The power of words: this morning’s service

by | Feb 23, 2020 | News and reports

A great children’s talk from Phil this morning, which summed up the theme of the service.

He issued each of the kids who were willing to come to the front with a plastic plate and a tube of toothpaste, and set them to task of drawing pictures on the plate with toothpaste. After a few minutes, they’d produced some lovely artwork – a tree, a flower, a stick-figure among them.

‘Now’, said Phil when we had all admired the children’s handiwork. ‘I want you to try to get the toothpaste back into the tubes.’ The kids had a bash at this, but its fair to say that while a lot of toothpaste went into their hands (Phil had thoughtfully provided towels for the necessary destickyfying process) while very, very little – of in fact any – reached the inside of a tube.

A bit of a waste of toothpaste, perhaps, but worth it for the lesson it taught the children, and everyone in the church. It was a lesson which Phil later reinforced in his sermon on James 3:1-12.

‘Once it’s out, it’s out!’ Phil noted about the toothpaste. And it is exactly the same with the words we say, and the words we write on social media. Words are uttered or written, they have their effect on the listening, an affect which may be devastating of the words were ill-chosen. Words, once said, can never be recalled.

We have this great capacity to ‘build up’ one another with our words, or to ‘tear down’ one another. Our ability to control our tongues is a measure of the self-knowledge and maturity we have reached. Phil gave us a helpful piece of advice: ‘Never trust your tongue when your heart is bitter.’ But it takes self-awareness to discern our heart’s weather, and self-discipline to hold back from speaking until the storm has passed.

Phil told us that research shows that once something negative and unhelpfully critical has been said to us, we need to hear seven positive things to restore us to the sense of wellbeing we were at before the hard words tore into us.

We are challenged to speak with grace, thoughtfulness, and empathy so that we are those who build up, rather than tear down. Phil quoted Jesus’ words in Matthew 15:18-19) to remind us that what we say is often a reflection of what we think, and are in our deepest selves, so if our speech is to change, then our hearts must be more connected with love and with God.

I think (John speaking here) that how we speak is often influenced by what we hear, or allow ourselves to hear. If we constantly pay attention to the negative stuff people say about us, the negative stuff we say about ourselves, and even the negative stuff we mistakenly believe God is saying about us, then it’s likely that we will say negative stuff to others.

The secret to right speaking is right listening: hearing God’s word to us that we are loved, and precious; loving ourselves as God’s cherished children and speaking positive things about ourselves. These positive messages will prompt the positive words of empathy which encourage others. Knowing ourselves wholly loved will help us, on our better days, to love wholly. But of course there will still be bad times when clouds block the sun, and we are tempted to lash out verbally. That’s when the self control comes in.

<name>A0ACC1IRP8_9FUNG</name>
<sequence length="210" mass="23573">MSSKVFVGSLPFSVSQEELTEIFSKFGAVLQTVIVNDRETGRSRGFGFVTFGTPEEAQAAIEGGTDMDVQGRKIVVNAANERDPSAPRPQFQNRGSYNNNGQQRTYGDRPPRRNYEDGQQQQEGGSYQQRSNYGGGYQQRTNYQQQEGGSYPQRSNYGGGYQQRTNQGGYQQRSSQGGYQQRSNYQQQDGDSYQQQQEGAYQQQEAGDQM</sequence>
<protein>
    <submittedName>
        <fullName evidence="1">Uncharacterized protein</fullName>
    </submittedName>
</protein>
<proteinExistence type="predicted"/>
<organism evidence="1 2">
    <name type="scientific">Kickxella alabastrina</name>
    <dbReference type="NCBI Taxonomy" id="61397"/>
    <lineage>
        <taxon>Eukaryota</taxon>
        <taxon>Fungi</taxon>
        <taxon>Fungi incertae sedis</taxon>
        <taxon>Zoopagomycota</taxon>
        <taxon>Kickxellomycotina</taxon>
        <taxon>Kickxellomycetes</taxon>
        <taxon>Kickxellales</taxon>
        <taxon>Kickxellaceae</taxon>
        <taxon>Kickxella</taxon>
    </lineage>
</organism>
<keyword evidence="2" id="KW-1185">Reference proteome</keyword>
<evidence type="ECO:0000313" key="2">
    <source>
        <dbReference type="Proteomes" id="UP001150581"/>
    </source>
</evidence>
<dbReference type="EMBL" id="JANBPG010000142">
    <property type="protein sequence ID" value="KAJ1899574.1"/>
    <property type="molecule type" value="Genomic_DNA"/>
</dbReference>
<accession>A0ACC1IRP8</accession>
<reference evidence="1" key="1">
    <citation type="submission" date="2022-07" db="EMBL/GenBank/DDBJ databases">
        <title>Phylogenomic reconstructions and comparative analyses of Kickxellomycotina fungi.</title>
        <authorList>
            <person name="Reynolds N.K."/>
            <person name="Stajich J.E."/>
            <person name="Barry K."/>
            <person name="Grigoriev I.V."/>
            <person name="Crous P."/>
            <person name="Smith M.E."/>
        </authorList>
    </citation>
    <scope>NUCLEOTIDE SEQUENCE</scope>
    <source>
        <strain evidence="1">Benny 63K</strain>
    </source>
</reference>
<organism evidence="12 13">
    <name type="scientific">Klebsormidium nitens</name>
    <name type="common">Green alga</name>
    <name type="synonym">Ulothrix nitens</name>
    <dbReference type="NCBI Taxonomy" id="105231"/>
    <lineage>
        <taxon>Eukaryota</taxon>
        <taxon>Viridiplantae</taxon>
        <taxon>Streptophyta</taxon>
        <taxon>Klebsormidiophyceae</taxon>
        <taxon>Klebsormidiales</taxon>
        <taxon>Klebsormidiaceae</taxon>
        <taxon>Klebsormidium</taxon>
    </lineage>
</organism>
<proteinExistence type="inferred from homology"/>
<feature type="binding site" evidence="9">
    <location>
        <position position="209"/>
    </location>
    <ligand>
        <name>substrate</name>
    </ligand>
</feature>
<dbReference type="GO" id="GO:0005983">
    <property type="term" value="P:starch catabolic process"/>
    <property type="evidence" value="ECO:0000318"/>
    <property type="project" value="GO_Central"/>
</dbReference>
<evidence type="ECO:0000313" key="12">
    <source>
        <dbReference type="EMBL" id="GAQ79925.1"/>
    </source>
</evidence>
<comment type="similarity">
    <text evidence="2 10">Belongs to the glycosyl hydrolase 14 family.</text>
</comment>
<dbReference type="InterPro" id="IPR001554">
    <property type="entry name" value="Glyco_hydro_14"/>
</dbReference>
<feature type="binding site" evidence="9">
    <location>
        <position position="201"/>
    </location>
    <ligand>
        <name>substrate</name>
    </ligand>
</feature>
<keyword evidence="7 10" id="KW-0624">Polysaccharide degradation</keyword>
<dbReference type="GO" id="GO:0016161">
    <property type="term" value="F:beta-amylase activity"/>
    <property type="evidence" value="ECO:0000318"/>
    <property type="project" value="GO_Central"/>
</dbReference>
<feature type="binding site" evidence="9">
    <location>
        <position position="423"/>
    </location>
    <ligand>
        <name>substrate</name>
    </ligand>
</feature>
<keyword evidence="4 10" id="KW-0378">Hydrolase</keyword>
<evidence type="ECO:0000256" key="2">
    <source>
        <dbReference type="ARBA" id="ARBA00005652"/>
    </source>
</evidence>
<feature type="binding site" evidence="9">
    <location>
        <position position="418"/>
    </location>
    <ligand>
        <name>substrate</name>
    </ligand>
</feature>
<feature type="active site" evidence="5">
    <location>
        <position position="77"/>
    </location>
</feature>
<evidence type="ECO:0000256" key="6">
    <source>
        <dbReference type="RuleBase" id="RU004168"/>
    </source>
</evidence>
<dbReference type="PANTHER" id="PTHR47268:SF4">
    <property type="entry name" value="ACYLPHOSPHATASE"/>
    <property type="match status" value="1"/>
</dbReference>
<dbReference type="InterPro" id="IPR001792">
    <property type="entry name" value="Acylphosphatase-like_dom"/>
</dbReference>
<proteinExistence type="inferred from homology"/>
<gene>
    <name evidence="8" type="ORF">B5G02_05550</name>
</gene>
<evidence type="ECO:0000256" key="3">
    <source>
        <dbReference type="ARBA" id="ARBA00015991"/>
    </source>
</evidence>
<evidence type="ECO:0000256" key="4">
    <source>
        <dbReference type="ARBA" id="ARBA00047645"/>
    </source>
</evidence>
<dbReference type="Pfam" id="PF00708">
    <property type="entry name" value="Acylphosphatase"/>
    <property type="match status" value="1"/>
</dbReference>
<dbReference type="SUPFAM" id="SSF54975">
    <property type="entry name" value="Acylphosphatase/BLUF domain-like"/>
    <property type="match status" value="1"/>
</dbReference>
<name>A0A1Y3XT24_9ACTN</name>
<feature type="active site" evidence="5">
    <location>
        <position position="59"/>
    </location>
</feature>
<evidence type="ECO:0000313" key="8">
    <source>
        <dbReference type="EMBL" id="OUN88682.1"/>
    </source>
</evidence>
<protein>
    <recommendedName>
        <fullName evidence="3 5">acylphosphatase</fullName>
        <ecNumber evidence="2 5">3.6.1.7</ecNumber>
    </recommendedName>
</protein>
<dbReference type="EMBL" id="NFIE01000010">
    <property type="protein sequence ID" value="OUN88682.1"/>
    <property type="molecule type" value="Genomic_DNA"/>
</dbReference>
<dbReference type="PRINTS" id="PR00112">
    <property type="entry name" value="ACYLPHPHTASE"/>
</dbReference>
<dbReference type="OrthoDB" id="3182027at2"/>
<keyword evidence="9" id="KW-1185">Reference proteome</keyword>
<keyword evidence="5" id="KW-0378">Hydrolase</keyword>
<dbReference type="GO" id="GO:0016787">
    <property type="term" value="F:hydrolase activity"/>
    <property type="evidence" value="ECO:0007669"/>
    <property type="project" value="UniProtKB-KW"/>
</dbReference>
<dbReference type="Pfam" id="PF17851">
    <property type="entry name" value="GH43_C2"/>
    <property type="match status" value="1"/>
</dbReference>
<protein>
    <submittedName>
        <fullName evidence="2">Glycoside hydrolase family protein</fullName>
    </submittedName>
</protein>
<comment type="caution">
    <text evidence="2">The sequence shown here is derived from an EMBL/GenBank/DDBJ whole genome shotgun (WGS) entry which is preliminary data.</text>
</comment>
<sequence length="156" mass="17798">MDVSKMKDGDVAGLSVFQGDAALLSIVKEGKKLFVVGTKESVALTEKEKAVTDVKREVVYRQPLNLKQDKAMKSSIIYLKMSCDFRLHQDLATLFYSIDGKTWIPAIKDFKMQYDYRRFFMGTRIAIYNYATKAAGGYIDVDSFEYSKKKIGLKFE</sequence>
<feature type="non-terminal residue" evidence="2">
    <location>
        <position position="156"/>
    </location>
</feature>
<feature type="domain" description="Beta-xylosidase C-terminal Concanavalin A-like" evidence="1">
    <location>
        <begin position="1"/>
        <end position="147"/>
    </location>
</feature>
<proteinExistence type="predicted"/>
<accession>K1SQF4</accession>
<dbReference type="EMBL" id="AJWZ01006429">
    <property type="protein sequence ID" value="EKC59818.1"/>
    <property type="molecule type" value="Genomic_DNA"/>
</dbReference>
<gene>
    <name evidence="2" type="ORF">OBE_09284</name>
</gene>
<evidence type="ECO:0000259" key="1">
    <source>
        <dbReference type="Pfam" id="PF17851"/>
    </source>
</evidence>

Phil particularly mentioned social media: the danger of reacting in anger, saying things about people in the seeming anonymity of cyberspace what we would never say face to face. Interact on-line with grace, seeking always to build up and encourage,

Now of course, sometimes constructive criticism of others is appropriate in the context of our relationship with them. But we should seek a way of encouraging someone to grow which while mentioning some failing of theirs, does so in such a way, and in such love that the recipient is inspired and not downcast.

Here are some other pieces of advice among those Phil mentioned this morning:

‘The words of the reckless pierce like swords, but the tongue of the wise brings healing.’ (Proverbs 12:18)

‘Gracious words are a honeycomb, sweet to the soul and healing to the bones.’ (Proverbs 16:24)

‘Before you speak, let your words pass through these gates: Is it true? Is it necessary? Is it kind?

Anh he quoted Thumper, the rabbit in the Wal Disney Bambi film whose catch-phrase was ‘ If you can’t say nothin’ nice, don’t say nothin’ at all.’

And finally, Phil gave us a wee exercise to encourage us to think positively about one another. On the way in, each of us had been given a tie-on parcel label attached to a piece of string. We had to write our name on it, and then pass it to someone near us in exchange for their label. On the label, we had to write something positive and encouraging about the other person.

What a challenge! Today, in the coming week – seeking to speak and write online in a way which encourages and upbuilds, ensuring that even constructive criticism comes with love.

We will not always succeed, but even in our failures God assures us ‘You are my beloved child,’ and once these words touch our souls, the well of grace is unstopped, and love flows freely within us and shapes all our living – words included.